The biggest advantage to being traditionally published is arguably the publisher’s ability to get their books into as many bookstores and other retail outlets as possible.
However, as more and more sales shift from bookstores to online/ebook retailers due to price, convenience, and selection, the number of accounts that must Continue reading
Traditional publishers have a wide variety of expenses (“overhead”) that reduce the amount of money available to pay for marketing and royalties. Where a traditional publisher may offer a royalty rate of 25% of net sales, authors who handle every aspect of publishing their book keep all the profits if they can cover their costs.
Self-publishing service companies (such as Continue reading
In this day of social media, one of the factors that determines success for any author or publisher is having direct relationships with readers. Traditional publishers that have large platforms including popular websites, large email lists, and other large followings can use those resources to contribute to the success of their authors’ books.
However, relying on a publisher’s resources builds Continue reading
An author fortunate enough to have a book acquired and published by a large traditional publisher will usually be required to sign an agreement that gives the publisher final say over a wide variety of issues include title, format, cover design, word count, price, release date, marketing, sales, distribution, etc.
Differences of opinion between an author Continue reading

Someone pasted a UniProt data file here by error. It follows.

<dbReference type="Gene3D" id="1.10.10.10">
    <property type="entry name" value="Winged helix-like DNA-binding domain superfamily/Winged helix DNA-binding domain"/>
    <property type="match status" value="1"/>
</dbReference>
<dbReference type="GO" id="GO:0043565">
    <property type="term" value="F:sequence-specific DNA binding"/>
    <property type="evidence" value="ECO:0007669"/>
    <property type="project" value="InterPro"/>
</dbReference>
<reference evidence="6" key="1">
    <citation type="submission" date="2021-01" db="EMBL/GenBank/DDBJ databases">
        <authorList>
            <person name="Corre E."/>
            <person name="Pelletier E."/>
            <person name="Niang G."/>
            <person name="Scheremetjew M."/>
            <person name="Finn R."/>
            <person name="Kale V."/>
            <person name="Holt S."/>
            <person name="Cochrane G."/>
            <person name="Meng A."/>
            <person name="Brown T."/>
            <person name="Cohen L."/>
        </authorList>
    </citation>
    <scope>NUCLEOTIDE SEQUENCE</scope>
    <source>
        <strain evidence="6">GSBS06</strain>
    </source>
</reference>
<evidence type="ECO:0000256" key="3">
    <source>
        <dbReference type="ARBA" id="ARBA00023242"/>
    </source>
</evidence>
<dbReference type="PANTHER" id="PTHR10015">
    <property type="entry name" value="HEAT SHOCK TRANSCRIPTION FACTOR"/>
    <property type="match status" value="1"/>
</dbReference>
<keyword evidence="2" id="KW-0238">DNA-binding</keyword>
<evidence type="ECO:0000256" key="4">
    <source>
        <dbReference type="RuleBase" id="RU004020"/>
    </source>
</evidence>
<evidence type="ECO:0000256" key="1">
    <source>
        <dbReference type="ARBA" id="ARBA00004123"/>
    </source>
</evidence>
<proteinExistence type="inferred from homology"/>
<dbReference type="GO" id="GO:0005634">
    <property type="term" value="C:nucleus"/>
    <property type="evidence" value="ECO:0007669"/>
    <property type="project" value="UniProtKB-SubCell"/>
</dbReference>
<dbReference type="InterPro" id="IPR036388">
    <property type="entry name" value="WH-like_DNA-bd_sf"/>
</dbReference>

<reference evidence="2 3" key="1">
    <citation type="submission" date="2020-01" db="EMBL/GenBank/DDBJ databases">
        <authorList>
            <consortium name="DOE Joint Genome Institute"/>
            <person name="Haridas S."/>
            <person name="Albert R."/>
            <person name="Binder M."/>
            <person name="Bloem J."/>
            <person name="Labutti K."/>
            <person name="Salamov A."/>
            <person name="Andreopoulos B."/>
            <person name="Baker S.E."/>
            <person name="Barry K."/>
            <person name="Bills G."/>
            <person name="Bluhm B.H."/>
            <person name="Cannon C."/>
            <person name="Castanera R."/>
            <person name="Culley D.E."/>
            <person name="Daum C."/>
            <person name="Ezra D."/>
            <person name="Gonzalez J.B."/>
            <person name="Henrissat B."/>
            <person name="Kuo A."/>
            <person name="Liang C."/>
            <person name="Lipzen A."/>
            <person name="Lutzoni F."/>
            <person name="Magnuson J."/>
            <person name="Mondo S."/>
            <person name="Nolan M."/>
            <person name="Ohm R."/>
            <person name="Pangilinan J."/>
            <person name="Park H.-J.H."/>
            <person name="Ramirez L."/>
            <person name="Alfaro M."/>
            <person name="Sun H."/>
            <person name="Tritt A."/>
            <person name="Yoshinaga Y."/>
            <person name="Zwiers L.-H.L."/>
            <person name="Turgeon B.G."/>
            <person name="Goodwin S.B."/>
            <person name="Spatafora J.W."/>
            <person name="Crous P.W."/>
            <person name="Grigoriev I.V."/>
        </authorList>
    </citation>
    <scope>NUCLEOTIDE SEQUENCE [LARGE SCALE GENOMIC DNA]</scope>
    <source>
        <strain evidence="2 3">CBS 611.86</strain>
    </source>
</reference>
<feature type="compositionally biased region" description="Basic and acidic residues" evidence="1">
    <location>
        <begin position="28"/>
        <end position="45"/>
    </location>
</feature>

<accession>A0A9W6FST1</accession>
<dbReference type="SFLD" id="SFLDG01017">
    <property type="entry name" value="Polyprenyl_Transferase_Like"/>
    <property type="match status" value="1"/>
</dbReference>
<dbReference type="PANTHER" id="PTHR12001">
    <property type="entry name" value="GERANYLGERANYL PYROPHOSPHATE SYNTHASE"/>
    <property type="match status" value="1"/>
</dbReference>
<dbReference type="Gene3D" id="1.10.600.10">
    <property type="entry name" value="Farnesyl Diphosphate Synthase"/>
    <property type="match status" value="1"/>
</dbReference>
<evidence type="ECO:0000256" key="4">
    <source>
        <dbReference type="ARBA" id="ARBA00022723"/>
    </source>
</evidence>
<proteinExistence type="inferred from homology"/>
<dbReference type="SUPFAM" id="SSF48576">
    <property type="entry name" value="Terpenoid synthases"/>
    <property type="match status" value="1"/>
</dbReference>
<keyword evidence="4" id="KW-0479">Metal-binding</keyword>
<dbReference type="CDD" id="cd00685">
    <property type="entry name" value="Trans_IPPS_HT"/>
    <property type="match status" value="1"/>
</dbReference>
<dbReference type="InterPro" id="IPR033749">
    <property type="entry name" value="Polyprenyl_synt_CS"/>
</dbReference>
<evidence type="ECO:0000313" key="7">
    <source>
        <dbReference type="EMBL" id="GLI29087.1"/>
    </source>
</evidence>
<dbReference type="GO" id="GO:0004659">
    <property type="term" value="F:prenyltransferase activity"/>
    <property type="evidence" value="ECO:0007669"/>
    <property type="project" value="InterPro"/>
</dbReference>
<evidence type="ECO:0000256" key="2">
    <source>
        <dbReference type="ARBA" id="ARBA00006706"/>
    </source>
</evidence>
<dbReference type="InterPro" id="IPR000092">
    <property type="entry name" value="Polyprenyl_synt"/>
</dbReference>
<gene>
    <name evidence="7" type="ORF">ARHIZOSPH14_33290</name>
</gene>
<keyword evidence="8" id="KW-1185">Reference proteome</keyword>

One of the biggest advantages of having your book published by a leading traditional publisher is the sales and distribution infrastructure that will get your book into hundreds if not thousands of stores upon release. Self-published authors simply do not have the relationships or infrastructure to do anything similar.
Hybrid publishers Continue reading
Traditional publishers deal with a variety of issues, and some of those issues (e.g., the desire to maintain the perceived value of books by pricing them appropriately) may work against the broadest distribution of books and giving every author the opportunity to be published.
Success can be Continue reading
I recently represented the self-publishing services divisions of HCCP at the Festival of Faith and Writing in Grand Rapids, Michigan. The Festival is “biennial conference that brings together writers, editors, publishers, musicians, artists, and readers for three days of discussing and celebrating insightful writing that explores, in some significant way, issues of faith.”
I was encouraged to see how receptive Continue reading
If you read much on trends in publishing then you’ve seen posts by authors who have managed to get their books edited, designed, and uploaded and are now making a decent income from the sales of those books (usually ebook editions). They figured out Continue reading
As an author, what have you accomplished in the past few weeks and what have you left undone when it comes to writing and getting published? What goals have you accomplished recently? What is stopping you from finishing or perhaps even starting your book? Continue reading
Sometimes writing the description (blurb) for a book seems harder than writing the book. When you realize how important the description is—that it is the main element that pulls readers in and makes them want to buy the book—then the pressure to get it right can seem overwhelming. Continue reading